There was a bleak symmetry marking the two well-publicised letters published this week, the one penned by the 52 former diplomats on Britain's relations with the US and the other by the three former Blairite cabinet ministers on Europe. The letter from the former diplomats was the most serious political intervention since the end of the war. Criticism from some newspapers and a few Labour MPs is one matter. Mr Blair will have calculated from the beginning that there would be attacks from these quarters. But such an unequivocal blast from the diplomatic establishment is much harder to dismiss even if many of the signatories were opposed to the war from the beginning. As Robin Cook wrote in The Independent yesterday, these cautious figures, used to operating behind the scenes, would not have made such a move lightly. Their letter was a cry from specialists in despair at the sweeping and simplistic analyses favoured by some in Washington and Downing Street.

In contrast there was the downbeat letter on Europe from Messrs Mandelson, Byers and Milburn. Here was another reminder that the three most ardent Blairites are for different reasons outside the cabinet, trying to make the most of the decision to hold a referendum on the Constitution. They had hoped for a referendum on the Euro. Of course that was not possible because of the economic circumstances. Now we must rally around a new cause, and let us not make too much of all our red lines, implying that the Constitution is a terrifying document that needs to be tamed. On the one side we had a loud and unequivocal attack on Mr Blair's relationship with President Bush. On the other there was a rather desperate plea over Europe from once-mighty cabinet ministers.

Arguably none of this should be politically fatal for a Prime Minister of superhuman resilience who has a landslide majority in the Commons and a successful economy. But the problem is this: while the consequences of Iraq continue to erupt on a daily basis it is almost impossible for the government to highlight anything else.

Here is one emblematic example. I know of two cabinet ministers who have been planning to make major speeches on social policy for nearly 12 months, highlighting the significant successes of the government in tackling poverty and what still needs to be done. Last summer they separately concluded there would be no coverage of such issues because of the furore over the death of David Kelly. They decided to wait until everyone had calmed down after the summer break. There was no calm. In the autumn they concluded the focus was almost exclusively on the non-existent weapons of mass destruction and the build up to the Hutton report. They still haven't made the speeches. There is no political space.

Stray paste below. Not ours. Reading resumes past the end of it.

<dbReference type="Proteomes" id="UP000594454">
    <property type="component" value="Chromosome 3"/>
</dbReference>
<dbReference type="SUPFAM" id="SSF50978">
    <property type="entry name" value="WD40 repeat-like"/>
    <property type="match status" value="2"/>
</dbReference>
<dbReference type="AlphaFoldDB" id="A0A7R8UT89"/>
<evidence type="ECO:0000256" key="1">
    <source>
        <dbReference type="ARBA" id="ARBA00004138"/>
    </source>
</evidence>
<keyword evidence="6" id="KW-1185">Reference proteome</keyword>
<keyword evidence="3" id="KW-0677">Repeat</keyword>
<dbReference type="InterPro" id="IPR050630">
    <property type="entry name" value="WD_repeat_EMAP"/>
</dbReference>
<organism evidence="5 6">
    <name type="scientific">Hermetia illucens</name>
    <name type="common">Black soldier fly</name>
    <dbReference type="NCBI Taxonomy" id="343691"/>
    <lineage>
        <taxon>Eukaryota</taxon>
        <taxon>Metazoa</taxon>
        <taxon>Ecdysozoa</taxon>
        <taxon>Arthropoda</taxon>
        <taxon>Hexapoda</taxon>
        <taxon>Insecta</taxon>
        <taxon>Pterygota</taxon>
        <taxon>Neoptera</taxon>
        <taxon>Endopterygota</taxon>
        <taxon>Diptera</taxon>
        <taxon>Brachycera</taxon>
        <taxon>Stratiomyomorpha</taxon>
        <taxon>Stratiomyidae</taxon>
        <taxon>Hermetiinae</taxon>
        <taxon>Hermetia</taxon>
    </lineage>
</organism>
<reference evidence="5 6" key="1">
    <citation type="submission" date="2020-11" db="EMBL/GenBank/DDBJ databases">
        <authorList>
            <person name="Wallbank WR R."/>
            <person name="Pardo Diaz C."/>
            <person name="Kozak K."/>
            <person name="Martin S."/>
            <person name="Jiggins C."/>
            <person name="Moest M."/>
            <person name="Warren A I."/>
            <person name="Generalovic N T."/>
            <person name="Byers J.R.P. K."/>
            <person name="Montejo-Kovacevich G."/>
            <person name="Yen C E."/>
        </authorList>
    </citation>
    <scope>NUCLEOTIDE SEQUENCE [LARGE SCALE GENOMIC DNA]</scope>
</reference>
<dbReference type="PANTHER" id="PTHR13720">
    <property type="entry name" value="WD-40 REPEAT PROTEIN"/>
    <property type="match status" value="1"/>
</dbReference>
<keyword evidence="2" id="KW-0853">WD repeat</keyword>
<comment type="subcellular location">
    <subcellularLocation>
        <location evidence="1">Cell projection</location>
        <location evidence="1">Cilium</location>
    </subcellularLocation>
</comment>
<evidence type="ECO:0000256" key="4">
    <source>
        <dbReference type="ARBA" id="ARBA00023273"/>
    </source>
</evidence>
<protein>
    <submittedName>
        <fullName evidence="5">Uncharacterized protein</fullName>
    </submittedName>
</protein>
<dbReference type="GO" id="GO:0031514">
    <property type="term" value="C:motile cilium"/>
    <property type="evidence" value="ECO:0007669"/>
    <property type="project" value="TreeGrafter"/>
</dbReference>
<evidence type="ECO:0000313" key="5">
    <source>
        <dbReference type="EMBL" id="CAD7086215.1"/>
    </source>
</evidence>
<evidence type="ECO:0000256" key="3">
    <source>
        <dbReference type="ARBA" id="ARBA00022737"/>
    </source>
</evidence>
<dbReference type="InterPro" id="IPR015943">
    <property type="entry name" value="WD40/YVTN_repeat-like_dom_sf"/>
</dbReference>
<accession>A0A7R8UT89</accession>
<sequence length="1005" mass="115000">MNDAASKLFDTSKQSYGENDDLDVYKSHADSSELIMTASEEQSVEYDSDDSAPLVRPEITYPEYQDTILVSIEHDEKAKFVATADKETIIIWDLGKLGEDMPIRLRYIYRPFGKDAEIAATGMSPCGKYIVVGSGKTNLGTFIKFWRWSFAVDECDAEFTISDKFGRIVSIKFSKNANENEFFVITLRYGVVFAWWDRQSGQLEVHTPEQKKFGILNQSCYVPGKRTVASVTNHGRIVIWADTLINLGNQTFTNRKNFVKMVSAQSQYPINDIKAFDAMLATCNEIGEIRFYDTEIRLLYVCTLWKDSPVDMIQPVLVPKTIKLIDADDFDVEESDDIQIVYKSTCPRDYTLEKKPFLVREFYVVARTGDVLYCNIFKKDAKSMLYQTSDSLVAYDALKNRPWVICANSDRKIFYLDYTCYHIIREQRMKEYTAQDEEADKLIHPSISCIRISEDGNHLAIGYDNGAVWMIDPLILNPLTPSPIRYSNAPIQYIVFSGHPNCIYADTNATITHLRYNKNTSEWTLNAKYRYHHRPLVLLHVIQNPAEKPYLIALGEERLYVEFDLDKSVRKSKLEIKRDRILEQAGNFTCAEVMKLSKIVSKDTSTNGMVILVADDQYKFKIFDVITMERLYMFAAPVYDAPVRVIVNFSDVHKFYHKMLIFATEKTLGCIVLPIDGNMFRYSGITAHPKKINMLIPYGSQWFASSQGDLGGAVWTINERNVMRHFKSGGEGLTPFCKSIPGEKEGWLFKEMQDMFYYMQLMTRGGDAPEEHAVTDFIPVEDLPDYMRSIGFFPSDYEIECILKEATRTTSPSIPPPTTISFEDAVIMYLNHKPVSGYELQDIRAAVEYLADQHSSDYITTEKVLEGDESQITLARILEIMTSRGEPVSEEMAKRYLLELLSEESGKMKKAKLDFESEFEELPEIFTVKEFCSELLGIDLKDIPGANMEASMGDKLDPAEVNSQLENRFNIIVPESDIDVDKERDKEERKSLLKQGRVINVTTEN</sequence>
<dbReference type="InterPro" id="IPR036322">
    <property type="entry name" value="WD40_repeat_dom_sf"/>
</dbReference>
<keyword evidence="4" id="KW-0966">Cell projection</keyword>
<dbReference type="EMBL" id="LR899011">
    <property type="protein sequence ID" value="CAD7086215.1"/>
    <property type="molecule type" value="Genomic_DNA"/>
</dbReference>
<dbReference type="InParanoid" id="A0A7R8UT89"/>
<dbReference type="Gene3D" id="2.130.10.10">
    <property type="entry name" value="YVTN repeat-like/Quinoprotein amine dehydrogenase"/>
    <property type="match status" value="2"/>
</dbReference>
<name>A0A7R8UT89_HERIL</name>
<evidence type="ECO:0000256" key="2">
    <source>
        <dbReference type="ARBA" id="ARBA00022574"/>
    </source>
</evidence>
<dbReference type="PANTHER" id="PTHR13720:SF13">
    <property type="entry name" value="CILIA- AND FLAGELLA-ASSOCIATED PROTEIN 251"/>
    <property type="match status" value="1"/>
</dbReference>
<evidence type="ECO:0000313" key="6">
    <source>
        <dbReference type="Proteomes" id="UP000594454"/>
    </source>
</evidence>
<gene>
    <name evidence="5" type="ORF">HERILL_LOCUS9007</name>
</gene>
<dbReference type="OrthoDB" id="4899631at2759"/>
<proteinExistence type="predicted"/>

British politics tends to seem more volcanic than it really is. We have been here many times before. From the late 1960s Harold Wilson had ministerial colleagues breathing down his neck. He stayed until 1976. During the Westland crisis in 1986 Margaret Thatcher famously reflected that she might be forced out of office. She won a landslide victory 18 months later. John Major's grip on power was so precarious he stood down from the Conservative leadership. He stayed on to fight the 1997 election.

If Mr Blair chooses to stay on he could do so. But he cannot escape from Iraq. Since becoming leader he has been the great electoral asset for his party, and the agenda setter for much of the time as well. Now he cannot set the agenda and is proving to be the main source of his party's problems. The dynamics have changed dramatically. Mr Blair led a grateful party. Now he asserts his desire to lead and his party looks on uneasily.

I have no doubt that at the moment Mr Blair plans to fight on. I would also place a bet on him standing down of his own volition by the autumn.

s.richards@independent.co.uk

Comments